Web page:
pH values of around 6. N=10 per treatment

    In addition, I measured higher levels of carbon dioxide emissions from seawater samples

    that contained copper sulfate versus those samples without copper sulfate. Measured carbon

    dioxide concentration from the LiCor machine showed a steady concentration range of 400 to

    500 parts-per-million over the course of an hour for pure seawater samples. However, the

    addition of copper sulfate caused the concentration of carbon dioxide to immediately increase

    and continue to rise over time (Fig. 3).

  • Robin Jae Yun Kim Copper and Methyl Halides in Oceans Spring 2013

    8

    Fig. 3. Carbon dioxide concentration comparison between samples with and without copper sulfate. The

    concentration for samples without copper sulfate remains steady over time, however samples with copper sulfate

    show production of carbon dioxide over time.

    Variable average flux measurements for methyl chloride and methyl bromide amongst

    the four treatments signified a difference in methyl halide production contingent upon treatment

    parameters. Treatment 3 samples, which were exposed to copper sulfate and sunlight, showed the

    greatest positive average flux for both methyl chloride and methyl bromide (Fig. 4). Flux rates

    between isotope species for methyl chloride and methyl bromide were found to agree, which

    supports the correctness of the data. Average flux measurements for methyl chloride and methyl

    bromide were greater for samples with copper sulfate added than samples that remained pure

    seawater. Samples exposed to sunlight showed greater variation in standard deviation for methyl

    halide flux measurements than measurements from samples aired in the shade.

  • Robin Jae Yun Kim Copper and Methyl Halides in Oceans Spring 2013

    9

    Fig. 4. Average methyl chloride and methyl bromide isotope flux measurements for testing treatments. Average flux measurements for (a) MeCl (50), (b)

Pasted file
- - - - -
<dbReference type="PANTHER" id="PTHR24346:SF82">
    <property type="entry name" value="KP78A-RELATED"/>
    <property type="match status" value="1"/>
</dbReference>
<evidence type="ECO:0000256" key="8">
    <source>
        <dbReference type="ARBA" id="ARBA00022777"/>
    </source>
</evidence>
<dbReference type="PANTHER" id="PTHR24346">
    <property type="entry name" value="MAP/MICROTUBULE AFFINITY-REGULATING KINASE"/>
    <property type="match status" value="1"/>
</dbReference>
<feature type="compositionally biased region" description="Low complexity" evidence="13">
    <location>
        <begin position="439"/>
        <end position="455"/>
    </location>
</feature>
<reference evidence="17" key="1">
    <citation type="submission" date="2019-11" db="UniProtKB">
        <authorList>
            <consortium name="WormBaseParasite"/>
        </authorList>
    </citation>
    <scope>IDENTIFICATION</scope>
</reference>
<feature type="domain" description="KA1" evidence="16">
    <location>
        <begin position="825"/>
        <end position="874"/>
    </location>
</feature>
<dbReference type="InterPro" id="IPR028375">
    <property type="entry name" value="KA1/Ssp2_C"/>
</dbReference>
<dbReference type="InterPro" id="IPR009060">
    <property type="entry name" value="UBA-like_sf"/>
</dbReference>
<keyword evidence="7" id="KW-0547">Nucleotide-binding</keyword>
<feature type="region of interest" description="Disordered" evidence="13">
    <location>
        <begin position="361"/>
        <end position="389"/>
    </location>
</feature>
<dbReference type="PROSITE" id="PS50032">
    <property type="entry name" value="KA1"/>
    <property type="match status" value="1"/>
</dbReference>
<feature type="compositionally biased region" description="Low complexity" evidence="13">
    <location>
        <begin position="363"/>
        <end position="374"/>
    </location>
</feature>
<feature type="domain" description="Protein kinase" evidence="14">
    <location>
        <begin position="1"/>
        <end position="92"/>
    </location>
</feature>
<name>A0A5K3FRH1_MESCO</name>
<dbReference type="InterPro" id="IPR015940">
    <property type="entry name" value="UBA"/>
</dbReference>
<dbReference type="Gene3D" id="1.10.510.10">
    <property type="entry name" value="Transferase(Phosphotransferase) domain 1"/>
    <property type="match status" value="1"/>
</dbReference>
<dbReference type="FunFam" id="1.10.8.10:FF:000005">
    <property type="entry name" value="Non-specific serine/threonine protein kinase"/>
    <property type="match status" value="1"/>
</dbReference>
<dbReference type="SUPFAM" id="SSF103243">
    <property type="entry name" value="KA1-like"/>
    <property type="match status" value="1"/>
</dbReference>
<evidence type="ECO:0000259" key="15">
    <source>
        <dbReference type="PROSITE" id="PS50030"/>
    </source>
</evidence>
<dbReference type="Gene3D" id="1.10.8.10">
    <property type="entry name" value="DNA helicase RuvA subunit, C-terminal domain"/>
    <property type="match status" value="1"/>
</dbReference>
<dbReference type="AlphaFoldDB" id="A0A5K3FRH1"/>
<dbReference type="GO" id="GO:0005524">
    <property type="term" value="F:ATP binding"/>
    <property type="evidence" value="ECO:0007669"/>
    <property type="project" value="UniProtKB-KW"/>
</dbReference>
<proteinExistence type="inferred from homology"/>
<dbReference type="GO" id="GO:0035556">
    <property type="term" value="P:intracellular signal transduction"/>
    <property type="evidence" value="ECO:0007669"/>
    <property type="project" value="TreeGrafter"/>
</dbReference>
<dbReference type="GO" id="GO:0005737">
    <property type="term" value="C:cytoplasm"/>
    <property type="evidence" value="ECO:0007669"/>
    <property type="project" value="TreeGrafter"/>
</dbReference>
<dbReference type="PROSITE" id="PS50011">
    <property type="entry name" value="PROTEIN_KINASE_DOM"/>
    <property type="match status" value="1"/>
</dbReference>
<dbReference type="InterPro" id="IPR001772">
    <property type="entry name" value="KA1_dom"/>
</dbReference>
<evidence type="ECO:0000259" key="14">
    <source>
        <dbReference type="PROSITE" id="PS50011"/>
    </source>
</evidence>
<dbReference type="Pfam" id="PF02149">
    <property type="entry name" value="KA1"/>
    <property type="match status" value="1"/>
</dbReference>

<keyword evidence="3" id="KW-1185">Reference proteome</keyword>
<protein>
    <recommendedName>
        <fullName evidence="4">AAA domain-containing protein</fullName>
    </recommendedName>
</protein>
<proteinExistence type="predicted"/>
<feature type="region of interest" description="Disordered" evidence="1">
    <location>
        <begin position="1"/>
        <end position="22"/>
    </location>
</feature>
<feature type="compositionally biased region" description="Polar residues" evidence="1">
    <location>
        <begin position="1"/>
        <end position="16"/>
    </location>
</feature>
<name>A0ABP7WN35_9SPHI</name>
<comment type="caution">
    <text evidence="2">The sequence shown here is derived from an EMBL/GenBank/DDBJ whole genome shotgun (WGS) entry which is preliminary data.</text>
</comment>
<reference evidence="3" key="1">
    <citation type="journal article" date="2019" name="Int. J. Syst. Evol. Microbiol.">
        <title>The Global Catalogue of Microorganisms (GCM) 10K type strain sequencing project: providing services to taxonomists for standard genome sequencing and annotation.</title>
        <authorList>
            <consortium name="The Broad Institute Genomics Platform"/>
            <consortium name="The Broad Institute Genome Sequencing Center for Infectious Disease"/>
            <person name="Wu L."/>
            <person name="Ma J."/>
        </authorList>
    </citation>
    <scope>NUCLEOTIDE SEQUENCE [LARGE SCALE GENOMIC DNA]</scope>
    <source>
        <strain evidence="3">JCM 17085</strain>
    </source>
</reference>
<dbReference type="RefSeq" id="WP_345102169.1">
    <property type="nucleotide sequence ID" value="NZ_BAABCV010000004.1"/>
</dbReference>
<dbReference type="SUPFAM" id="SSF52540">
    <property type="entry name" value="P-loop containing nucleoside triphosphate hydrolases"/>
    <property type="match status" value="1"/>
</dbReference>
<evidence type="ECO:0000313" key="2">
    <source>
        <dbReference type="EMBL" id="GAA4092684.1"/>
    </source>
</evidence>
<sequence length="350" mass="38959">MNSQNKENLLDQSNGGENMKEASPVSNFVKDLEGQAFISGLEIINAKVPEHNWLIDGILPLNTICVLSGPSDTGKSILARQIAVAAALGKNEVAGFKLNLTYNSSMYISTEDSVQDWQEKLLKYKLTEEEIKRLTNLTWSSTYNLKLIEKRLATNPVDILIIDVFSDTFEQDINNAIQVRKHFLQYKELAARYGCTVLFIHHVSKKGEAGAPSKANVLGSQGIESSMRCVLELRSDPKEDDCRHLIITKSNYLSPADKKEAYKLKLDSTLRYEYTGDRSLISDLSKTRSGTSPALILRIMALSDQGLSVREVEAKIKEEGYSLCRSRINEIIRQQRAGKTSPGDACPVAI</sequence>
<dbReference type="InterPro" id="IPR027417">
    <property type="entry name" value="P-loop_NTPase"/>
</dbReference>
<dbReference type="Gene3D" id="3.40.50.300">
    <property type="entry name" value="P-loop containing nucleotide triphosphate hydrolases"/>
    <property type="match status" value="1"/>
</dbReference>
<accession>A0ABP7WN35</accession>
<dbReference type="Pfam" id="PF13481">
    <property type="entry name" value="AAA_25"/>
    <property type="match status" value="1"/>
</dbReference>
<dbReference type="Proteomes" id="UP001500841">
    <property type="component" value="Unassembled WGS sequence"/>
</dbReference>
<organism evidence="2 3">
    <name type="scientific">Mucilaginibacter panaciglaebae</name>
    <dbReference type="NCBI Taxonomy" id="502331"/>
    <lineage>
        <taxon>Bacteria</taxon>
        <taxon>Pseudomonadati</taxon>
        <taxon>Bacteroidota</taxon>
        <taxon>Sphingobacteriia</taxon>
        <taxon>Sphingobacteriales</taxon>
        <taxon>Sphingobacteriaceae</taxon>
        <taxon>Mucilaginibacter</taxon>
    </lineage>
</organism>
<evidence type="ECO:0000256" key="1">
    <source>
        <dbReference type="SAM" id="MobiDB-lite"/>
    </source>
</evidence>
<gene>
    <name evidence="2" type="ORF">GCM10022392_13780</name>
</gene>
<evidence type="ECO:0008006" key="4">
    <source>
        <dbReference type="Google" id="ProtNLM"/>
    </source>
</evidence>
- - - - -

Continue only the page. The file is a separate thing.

MeCl (52), (c) MeBr (94), and (d) MeBr (96) are reported for various treatments. Treatments 3 (N=4) and 4 (N=4) have copper sulfate added, while treatments 1

    (N=2) and 2 (N=5) do not. Treatments 1 and 3 are exposed to sunlight and Treatments 2 and 4 were incubated in the shade. The error bars indicate one standard

    deviation.

  • Robin Jae Yun Kim Copper and Methyl Halides in Oceans Spring 2013

    10

    DISCUSSION

    Methyl halide production is contingent upon the presence of both copper and sunlight;

    copper addition alone does not foster greater than normal levels of methyl bromide and methyl

    chloride production in samples. Although the exact mechanism to explain this reaction remains

    unknown, possible options include photochemistry, oxidation, or prevention of oceanic

    consumption and uptake. In addition to increased levels of methyl chloride and methyl bromide,

    carbon dioxide was produced as a byproduct of copper additions, lowering pH levels to acidic

    values. Salinity however, remained constant even between samples with and without copper

    sulfate. Future research studying the effects of organic matter in seawater or levels of sunlight

    exposure prior to sample measurement could aid in identifying the mechanism driving the

    production of methyl halides in copper seawater samples.

    Influence of copper on methyl halide production

    The average flux measurements for methyl chloride and methyl bromide were highest for